Bearing in mind the title, and that it's written and directed by two women (Danielle Krudy and Bridget Savage Cole), you'd think this Fargo-like tale set in Maine will be an attack on men. We'll have to wait til March to see it on Prime to find out!! It also stars 'our own' Sophie Lowe.
From the team that brought you the never-ending It's Always Sunny in Philadelphia, comes this 9x half hour episode first season, partly produced by Ubisoft. It also features direction by Aussie Catriona McKenzie and features Charlotte Nicdao (Content, Thor: Ragnarok, Please Like Me) in the cast.
Found footage movies are considered by many to be a relatively easy go-to for the independent filmmaker. At least, that can be the takeaway if you digest the vast quantity that are released each year. Since the days of The Blair Witch Project (and before that), everyone and his dog has had a crack at some shaky cam narrative; making its way into episodes of Doctor Who (Sleep No More), the Paranormal Activity franchise, numerous Asylum knock offs of said franchise (Paranormal Entity), and even faith based movies centred around the evils of pornography (2014’s The Trap). Most, if not all of them, nailing their colours to the mast of some kind of supernatural vessel.
Australian film Mad House, directed by Ross Perkins, can certainly rub shoulders with its horror counterparts. At least initially, when you look at the brief: a well-off banker and his family are home invaded by a trio of methheads looking to grab some serious cash. Cass (Jess Turner), Wes (Perkins again) and Bryce (Aaron Patrick) bully and torture the family in the hopes of striking big. Those who have seen, or are aware of James Cullen Bressack’s Hate Crime, which purports to be the found footage of a family being needlessly harassed by skin heads, may have already declared a loud ‘no, thank you’ and moved elsewhere. But come closer, reader, for Mad House has moments that outshine its torture porn possibilities.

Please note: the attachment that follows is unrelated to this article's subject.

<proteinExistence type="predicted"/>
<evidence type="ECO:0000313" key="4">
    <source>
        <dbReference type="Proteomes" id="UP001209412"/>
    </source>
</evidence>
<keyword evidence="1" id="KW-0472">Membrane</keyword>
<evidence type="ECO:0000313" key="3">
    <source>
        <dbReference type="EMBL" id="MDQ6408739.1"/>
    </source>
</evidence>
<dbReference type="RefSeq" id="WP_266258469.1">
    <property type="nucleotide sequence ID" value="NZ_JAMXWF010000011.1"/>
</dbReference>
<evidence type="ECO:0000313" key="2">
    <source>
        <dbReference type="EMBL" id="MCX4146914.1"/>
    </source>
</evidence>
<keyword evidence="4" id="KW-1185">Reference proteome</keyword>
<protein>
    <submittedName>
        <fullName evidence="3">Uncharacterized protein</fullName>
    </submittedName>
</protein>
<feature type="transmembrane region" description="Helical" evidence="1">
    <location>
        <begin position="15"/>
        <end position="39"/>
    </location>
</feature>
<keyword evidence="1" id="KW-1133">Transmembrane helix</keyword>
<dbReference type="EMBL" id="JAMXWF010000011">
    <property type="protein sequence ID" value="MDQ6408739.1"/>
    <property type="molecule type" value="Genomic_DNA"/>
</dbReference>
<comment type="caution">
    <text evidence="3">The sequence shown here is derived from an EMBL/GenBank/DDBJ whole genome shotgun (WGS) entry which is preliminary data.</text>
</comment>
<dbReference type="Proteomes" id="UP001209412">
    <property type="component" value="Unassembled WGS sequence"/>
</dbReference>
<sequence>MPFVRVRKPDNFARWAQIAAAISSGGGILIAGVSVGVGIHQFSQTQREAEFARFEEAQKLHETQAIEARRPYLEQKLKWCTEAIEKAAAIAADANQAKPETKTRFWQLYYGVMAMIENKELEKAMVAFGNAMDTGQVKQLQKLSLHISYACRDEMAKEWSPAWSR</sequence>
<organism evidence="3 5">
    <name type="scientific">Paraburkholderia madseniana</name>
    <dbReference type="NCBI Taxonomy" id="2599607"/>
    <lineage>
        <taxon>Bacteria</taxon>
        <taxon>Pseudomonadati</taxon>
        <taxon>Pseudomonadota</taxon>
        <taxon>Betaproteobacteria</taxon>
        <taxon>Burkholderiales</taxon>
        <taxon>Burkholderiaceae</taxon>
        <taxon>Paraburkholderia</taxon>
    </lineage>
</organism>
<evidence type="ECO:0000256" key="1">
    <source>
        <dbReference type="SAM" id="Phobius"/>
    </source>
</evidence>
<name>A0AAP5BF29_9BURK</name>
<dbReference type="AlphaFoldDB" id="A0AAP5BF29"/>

Using a pinched smartphone to capture their crimes, seemingly because they’re not too quick on the uptake that this can all be used as evidence, the device slowly becomes a comfort blanket to the gang as they realise that they might be in over their heads. As the minutes turn into hours into days, Perkins pulls out choice little moments to make you – gasp – care for the motley crew.
A standout scene centres around Cass, a former socialite fallen on hard times, who uses the phone as a confessional to her unborn child; encouraging him not to trod the path she has. When Wes’ fate grows ever worse, the phone becomes his diary to record what he sees as his final days. It’s not only a way to get us to know these people, but it acts as a handy way of explaining away why everyone is recording every bloody thing that happens – something which curses every found footage film ever.
Obviously, your mileage will vary with this kind of emotional mugging. Your thoughts and prayers should be focused on the harassed family after all. However, it’s a credit to the writer/director that he’s tried to craft humans out of what could easily just have been played as feckless drug takers, the like of which would make the Herald Sun shake their fists at a cloud. Equally, Perkins, Turner and Patrick turn in performances that never stray into Housos territory. Sure, they are going to do some terrible things before our time together is over, but spoilers: real people do real bad things sometimes.
Starting slowly but finding its pace once all the players are on the stage, Mad House manages to breathe life into a genre that’s been on its last death rattle for some time and does so with a hell of a lot of confidence.